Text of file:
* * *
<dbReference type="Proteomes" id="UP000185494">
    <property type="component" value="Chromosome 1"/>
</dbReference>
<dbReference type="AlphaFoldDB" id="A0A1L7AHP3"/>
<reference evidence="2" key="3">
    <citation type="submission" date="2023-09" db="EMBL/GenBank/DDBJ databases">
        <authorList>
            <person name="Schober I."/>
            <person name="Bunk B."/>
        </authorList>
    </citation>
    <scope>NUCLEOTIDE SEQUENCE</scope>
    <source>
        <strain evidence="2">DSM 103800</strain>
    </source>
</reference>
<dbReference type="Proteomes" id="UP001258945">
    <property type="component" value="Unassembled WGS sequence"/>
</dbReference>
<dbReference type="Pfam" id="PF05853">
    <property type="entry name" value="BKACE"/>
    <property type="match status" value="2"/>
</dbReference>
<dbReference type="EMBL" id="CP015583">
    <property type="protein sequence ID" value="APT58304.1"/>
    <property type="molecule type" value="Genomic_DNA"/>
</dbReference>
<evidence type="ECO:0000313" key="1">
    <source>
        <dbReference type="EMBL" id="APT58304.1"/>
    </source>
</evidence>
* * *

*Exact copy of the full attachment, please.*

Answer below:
<dbReference type="Proteomes" id="UP000185494">
    <property type="component" value="Chromosome 1"/>
</dbReference>
<dbReference type="AlphaFoldDB" id="A0A1L7AHP3"/>
<reference evidence="2" key="3">
    <citation type="submission" date="2023-09" db="EMBL/GenBank/DDBJ databases">
        <authorList>
            <person name="Schober I."/>
            <person name="Bunk B."/>
        </authorList>
    </citation>
    <scope>NUCLEOTIDE SEQUENCE</scope>
    <source>
        <strain evidence="2">DSM 103800</strain>
    </source>
</reference>
<dbReference type="Proteomes" id="UP001258945">
    <property type="component" value="Unassembled WGS sequence"/>
</dbReference>
<dbReference type="Pfam" id="PF05853">
    <property type="entry name" value="BKACE"/>
    <property type="match status" value="2"/>
</dbReference>
<dbReference type="EMBL" id="CP015583">
    <property type="protein sequence ID" value="APT58304.1"/>
    <property type="molecule type" value="Genomic_DNA"/>
</dbReference>
<evidence type="ECO:0000313" key="1">
    <source>
        <dbReference type="EMBL" id="APT58304.1"/>
    </source>
</evidence>